Palestinian groups reaffirm ceasefire

Palestinian resistance groups have reaffirmed their commitment to a ceasefire as Israeli soldiers released three schoolchildren taken from their homes in a raid in the West Bank.

    Palestinian children have suffered
    throughout Israel's occupation


    Relatives of the three boys said they were released early Thursday after being seized by Israeli forces on Wednesday night while they were playing.

    Palestinian sources had said the boys were taken away, bound and blindfolded from their home village of Aurif near the Palestinian city of Nablus during the night.

    Two of them are aged 10 and the other one 11.

    "They are under investigation for actions hostile to Israeli military forces," said an Israeli military source, who declined to give further details.

    Israel has regularly detained children for alleged roles in the uprising, which erupted in September 2000.

    Ceasefire commitment

    Palestinian resistance groups which have been spearheading the uprising reaffirmed their commitment to a ceasefire they declared late last month.

    Hamas said on Wednesday the truce was in jeopardy due to Israel's refural to release thousands of Palestinian prisoners as part of the agreement.

    Officials from four groups, including Hamas pledged their commitment to the ceasefire during a meeting with an Egyptian security delegation in Gaza on Thursday.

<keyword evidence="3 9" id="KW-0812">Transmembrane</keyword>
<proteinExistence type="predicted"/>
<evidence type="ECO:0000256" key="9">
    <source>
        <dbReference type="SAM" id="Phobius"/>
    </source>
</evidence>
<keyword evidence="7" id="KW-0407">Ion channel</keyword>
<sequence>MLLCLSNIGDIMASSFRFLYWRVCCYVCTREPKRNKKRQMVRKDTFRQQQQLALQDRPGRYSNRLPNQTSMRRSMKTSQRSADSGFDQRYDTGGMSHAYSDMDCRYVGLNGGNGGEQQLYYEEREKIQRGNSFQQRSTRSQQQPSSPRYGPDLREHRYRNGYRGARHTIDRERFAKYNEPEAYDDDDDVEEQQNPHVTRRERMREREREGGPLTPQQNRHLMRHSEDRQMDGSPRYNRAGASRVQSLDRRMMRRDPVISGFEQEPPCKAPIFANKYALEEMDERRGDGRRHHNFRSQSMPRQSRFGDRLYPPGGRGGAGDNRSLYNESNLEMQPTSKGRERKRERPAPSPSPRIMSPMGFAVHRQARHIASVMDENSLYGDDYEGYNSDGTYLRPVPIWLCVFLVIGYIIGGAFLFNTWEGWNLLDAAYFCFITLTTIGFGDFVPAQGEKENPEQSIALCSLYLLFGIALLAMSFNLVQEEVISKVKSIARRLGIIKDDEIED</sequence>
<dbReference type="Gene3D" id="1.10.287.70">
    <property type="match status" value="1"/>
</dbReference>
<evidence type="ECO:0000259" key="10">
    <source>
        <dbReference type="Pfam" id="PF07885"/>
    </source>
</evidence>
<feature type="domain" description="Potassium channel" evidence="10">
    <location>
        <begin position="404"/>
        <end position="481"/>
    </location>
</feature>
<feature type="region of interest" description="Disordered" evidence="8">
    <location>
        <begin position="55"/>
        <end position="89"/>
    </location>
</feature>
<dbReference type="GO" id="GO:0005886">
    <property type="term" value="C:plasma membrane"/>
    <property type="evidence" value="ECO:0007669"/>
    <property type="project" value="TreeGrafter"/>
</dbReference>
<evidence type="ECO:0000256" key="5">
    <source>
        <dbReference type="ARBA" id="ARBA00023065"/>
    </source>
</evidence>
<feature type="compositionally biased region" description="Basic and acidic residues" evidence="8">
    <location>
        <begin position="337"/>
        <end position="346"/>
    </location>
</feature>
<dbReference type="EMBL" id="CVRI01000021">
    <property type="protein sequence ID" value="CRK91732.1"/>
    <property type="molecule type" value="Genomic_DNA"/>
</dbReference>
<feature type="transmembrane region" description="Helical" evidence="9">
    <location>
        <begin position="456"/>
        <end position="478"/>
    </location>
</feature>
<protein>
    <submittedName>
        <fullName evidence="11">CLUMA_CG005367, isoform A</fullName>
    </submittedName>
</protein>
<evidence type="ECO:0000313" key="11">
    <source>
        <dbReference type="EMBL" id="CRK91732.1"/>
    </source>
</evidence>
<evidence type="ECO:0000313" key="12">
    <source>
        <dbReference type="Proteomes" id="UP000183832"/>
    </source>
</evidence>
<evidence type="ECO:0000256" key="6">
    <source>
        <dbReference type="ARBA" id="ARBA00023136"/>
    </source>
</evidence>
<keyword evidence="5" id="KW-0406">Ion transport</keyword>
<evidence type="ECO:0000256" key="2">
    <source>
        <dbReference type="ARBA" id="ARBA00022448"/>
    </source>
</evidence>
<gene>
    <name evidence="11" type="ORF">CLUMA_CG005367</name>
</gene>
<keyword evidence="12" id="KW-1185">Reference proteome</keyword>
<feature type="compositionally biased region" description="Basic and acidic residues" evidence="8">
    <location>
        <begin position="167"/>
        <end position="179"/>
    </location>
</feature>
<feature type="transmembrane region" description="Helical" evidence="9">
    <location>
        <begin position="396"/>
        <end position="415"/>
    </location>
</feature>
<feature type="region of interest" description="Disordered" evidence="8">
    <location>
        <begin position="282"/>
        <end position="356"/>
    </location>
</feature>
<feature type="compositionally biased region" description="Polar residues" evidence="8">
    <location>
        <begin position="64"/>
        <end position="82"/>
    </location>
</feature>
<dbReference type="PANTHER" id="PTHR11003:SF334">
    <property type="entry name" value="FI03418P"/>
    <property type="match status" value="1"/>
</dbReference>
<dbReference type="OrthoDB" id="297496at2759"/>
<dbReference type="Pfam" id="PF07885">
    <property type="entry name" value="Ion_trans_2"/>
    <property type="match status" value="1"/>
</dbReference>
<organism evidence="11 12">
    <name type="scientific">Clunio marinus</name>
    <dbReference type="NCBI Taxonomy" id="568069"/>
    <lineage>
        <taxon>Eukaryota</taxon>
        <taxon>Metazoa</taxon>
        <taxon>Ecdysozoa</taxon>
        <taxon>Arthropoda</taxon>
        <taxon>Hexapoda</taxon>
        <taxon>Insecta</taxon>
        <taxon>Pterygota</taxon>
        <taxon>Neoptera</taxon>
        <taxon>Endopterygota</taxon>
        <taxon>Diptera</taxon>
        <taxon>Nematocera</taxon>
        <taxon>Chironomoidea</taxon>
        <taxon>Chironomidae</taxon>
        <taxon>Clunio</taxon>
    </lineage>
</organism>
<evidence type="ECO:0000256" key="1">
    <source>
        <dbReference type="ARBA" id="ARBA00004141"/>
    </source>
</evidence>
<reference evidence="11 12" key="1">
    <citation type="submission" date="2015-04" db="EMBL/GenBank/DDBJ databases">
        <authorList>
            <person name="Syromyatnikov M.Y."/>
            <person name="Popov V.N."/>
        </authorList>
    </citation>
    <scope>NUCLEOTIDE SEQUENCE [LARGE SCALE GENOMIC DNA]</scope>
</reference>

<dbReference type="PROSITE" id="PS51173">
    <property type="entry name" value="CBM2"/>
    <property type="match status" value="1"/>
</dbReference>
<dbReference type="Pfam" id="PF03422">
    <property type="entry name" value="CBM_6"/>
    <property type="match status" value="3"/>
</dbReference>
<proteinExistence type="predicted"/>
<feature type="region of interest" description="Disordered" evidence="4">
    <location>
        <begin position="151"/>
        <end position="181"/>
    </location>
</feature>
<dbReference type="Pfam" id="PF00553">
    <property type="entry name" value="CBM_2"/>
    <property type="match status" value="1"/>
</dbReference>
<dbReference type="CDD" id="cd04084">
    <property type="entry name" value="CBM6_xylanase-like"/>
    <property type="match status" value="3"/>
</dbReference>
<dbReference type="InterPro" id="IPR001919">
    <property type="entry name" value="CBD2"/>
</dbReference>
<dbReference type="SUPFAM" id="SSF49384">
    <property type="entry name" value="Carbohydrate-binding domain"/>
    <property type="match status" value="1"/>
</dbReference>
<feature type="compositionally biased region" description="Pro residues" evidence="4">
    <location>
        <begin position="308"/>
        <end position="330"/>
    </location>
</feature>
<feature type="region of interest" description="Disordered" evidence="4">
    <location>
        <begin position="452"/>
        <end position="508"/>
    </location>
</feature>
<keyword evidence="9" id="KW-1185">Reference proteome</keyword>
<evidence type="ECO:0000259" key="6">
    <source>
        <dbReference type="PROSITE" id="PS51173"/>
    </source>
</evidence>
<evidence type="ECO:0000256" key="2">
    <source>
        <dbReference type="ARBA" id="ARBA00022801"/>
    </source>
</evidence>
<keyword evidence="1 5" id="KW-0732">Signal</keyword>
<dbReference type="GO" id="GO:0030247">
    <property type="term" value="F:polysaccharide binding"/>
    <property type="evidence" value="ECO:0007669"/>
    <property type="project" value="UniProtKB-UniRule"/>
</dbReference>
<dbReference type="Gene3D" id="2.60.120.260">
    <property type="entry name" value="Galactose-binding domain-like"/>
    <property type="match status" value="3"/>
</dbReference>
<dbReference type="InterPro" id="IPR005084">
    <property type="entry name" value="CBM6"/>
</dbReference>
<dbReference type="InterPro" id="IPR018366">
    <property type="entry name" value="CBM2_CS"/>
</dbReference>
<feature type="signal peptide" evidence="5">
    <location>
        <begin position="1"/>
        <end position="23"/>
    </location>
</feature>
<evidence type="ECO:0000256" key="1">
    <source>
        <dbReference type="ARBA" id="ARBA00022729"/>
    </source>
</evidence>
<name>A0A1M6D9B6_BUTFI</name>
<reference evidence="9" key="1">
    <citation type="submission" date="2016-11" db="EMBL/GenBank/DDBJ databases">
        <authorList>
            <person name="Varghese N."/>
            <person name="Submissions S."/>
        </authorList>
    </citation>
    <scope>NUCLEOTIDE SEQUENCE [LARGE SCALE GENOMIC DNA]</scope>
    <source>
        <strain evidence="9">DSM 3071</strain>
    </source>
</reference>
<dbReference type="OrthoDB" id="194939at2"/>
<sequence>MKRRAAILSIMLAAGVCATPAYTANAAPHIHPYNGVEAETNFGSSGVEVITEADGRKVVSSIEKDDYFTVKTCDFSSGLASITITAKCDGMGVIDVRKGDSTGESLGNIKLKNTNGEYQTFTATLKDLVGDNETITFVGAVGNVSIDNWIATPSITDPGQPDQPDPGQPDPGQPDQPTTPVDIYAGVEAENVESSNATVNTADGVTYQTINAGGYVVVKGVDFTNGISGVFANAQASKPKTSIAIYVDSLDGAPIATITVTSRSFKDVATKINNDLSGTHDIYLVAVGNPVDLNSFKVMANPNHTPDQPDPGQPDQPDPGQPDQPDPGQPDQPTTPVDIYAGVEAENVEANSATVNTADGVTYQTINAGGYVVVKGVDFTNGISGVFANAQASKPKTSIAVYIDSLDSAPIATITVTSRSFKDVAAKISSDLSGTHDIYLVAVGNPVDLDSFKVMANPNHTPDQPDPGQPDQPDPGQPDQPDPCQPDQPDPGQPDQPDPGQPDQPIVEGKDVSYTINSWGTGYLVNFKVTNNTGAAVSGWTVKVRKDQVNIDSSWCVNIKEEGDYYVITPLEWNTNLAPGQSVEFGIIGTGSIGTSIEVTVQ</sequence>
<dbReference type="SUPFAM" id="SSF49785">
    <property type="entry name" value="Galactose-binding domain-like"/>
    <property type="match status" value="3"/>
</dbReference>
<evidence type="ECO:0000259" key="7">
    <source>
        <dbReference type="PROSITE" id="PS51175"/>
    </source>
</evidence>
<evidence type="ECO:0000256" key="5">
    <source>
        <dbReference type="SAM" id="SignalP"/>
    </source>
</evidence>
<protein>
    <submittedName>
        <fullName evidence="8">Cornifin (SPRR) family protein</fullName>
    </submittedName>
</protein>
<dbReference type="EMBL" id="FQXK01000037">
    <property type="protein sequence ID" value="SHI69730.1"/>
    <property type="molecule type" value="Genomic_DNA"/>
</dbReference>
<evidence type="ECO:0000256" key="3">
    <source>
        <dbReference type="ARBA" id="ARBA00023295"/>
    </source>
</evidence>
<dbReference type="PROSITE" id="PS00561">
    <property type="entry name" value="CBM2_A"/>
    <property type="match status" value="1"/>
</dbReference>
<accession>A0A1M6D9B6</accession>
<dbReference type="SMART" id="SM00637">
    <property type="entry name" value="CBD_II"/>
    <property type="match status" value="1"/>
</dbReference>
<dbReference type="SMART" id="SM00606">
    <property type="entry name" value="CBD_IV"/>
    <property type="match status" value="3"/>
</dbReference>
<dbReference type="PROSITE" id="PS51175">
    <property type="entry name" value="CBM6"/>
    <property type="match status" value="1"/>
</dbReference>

But they made clear to the Egyptian envoys that "the prisoner issue could blow up everything", officials from the groups said.

    US backs Abbas


    Washington has thrown its support
    behind Abbas

    Meanwhile, the United States will give the Palestinian Authority $20 million in an effort to shore up support for Palestinian Prime Minister Mahmoud Abbas.


    The White House said on Wednesday the funds would be used for "humanitarian purposes" and kick-start the beleaguered Palestinian economy.

    Since the start of the Palestinian intifada or uprising against Israel’s occupation, Israel has imposed crippling blockade over the West Bank and Gaza Strip and denied  hundreds of thousands of Palestinians from reaching their jobs.

    The move represents the Bush administration’s deepening commitment to Abbas after shunning Palestinian President Yasser Arafat.

    “We believe it’s important to act now to reinforce the positive progress, to signal support for Prime Minister Abbas, for Finance Minister (Salam) Fayad, to help establish authority on the ground,” said State Department spokesman Phil Reeker.

    The White House said the Palestinian package of $20 million had received “considerable support in Congress”.

    This year Congress approved $2.76 billion in its annual package to Israel. In addition to nearly $3 billion in direct aid, Israel also receives around $3 billion in indirect aid.

    SOURCE: Aljazeera


    'We will cut your throats': The anatomy of Greece's lynch mobs

    The brutality of Greece's racist lynch mobs

    With anti-migrant violence hitting a fever pitch, victims ask why Greek authorities have carried out so few arrests.

    The rise of Pakistan's 'burger' generation

    The rise of Pakistan's 'burger' generation

    How a homegrown burger joint pioneered a food revolution and decades later gave a young, politicised class its identity.

    From Cameroon to US-Mexico border: 'We saw corpses along the way'

    'We saw corpses along the way'

    Kombo Yannick is one of the many African asylum seekers braving the longer Latin America route to the US.